Duration: 28 Nov 20171 Dec 2017
Conference number: 4th
https://www.jsams.org/issue/S1440-2440(17)X0004-2 (ICSPP Abstracts in the JSAMS (2017), Vol. 20, suppl. 2)

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Risk Management
Wounds and Injuries
Population
Military Personnel
Point-of-Care Systems
Health
Safety
Organizational Culture

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title = "Utility of incident and injury surveillance systems for incident and injury risk management in tactical populations",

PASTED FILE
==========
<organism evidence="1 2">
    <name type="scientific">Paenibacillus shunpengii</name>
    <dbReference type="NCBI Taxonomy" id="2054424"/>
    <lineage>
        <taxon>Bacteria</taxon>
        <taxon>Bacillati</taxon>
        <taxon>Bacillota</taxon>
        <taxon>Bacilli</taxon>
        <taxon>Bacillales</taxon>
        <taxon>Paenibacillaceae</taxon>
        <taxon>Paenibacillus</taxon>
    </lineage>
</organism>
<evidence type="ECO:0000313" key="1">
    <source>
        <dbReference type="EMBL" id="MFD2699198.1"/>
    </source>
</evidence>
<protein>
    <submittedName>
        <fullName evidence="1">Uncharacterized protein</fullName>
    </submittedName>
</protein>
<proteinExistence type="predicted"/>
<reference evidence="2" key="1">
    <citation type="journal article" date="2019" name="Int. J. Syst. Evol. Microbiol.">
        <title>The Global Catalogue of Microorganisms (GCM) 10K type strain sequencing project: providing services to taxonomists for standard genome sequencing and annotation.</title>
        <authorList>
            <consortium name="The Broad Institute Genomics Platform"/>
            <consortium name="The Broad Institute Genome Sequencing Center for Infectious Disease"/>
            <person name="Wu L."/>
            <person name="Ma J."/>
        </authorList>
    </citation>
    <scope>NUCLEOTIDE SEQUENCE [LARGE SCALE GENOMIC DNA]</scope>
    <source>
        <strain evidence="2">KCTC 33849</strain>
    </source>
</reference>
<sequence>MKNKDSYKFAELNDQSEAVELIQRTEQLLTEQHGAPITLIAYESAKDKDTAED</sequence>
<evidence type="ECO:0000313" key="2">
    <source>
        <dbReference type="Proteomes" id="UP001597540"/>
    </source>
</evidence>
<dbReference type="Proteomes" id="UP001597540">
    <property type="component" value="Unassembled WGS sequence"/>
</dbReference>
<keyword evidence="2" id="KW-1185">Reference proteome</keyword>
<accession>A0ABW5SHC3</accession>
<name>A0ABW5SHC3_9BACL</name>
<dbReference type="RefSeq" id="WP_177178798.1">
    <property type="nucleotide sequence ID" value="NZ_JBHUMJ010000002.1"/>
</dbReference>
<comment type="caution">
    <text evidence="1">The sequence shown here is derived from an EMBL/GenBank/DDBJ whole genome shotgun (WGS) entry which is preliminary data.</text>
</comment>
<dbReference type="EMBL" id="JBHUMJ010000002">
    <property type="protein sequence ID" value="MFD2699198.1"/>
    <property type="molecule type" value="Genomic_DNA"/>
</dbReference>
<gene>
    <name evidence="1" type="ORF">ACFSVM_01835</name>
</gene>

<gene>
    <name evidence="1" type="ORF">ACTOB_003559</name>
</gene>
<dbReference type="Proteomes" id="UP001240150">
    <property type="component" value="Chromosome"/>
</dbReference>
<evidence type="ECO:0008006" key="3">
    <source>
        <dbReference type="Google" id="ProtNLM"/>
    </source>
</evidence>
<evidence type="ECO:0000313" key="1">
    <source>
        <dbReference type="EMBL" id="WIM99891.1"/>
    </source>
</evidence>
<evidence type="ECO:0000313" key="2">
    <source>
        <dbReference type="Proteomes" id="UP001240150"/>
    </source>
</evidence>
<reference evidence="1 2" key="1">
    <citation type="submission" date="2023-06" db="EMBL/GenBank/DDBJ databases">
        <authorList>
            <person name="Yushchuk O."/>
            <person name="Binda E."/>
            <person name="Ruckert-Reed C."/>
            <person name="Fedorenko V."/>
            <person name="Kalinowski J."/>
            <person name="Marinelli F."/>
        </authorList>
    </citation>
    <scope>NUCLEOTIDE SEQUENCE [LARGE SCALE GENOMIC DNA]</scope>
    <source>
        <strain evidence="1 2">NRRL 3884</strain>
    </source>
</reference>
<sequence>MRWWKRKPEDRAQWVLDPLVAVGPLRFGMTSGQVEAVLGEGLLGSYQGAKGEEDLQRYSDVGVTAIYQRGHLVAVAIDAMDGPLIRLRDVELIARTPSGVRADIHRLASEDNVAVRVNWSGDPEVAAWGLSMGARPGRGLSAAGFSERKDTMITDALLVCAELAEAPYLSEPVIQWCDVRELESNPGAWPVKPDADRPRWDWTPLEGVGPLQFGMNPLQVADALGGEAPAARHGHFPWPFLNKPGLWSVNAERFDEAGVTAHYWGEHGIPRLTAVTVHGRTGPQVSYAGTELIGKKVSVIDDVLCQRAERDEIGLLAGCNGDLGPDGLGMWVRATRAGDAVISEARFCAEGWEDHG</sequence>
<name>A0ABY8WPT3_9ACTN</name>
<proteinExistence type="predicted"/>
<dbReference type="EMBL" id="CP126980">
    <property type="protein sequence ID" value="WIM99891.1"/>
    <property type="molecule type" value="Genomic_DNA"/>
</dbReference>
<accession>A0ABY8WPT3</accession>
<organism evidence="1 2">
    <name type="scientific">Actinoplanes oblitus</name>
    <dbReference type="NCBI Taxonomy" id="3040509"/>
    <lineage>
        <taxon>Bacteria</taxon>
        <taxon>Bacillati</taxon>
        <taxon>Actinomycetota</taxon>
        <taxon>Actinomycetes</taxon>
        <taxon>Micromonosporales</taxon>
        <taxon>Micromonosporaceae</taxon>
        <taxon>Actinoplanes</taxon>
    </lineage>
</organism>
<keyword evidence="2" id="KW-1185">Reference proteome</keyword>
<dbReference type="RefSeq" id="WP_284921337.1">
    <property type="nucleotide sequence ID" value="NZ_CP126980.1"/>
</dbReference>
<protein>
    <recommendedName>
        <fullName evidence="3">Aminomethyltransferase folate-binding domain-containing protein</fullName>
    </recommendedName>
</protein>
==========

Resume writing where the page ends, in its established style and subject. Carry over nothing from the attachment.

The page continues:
abstract = "Purpose: To explore differences between various Incident and Injury Surveillance Systems (IISS) in their designs and in the rates of injuries they report for army personnel, and to consider ways to optimise the utility of IISS to inform future efforts to control both cyclical and emergent incident and injury risks.Methods: Rates of injury reported for Australian Army personnel based on the Army's Work Health and Safety incident reporting system and rates of injury reported for Australian Army personnel and for US Army personnel based on ‘point-of-care’ injury surveillance systems were extracted from results of prior research by the authors.1 Factors affecting the utility of IISS were also ascertained from previous research.Results: Rates of injury reported for Australian Army personnel based on the Army's Work Health and Safety incident reporting system are substantially lower than rates of injury reported for Australian Army personnel and for US Army personnel based on ‘point-of-care’ injury surveillance systems.1 However, the latter do not allow for identification of ‘near misses’, dangerous exposures, hazards and similar incidents and factors that affect risk but do not result in immediate injury.1 The utility of IISS is affected by a range of factors, including1,2 data structure; data collection approaches; data completeness and integrity; context; organisational culture; communication between stakeholders; and analysis and reporting capabilities and timeliness.Conclusions: The utility of IISS is heavily dependent on the system accessibility, analysis and reporting capabilities available in real time to commanders, and on tactical and risk management contexts. When tactical taskings and associated incident and injury risks are cyclical or repeated, well-designed IISS using hybrid data collection approaches will be of high utility for risk management. In tactical units engaged in new and emerging operational contexts, IISS are less useful to inform management of emerging and novel incident and injury risks, and IISS should be supplemented by other key approaches to incident and injury risk identification and assessment, thus bringing together population health and work health and safety approaches to incident and injury risk management.",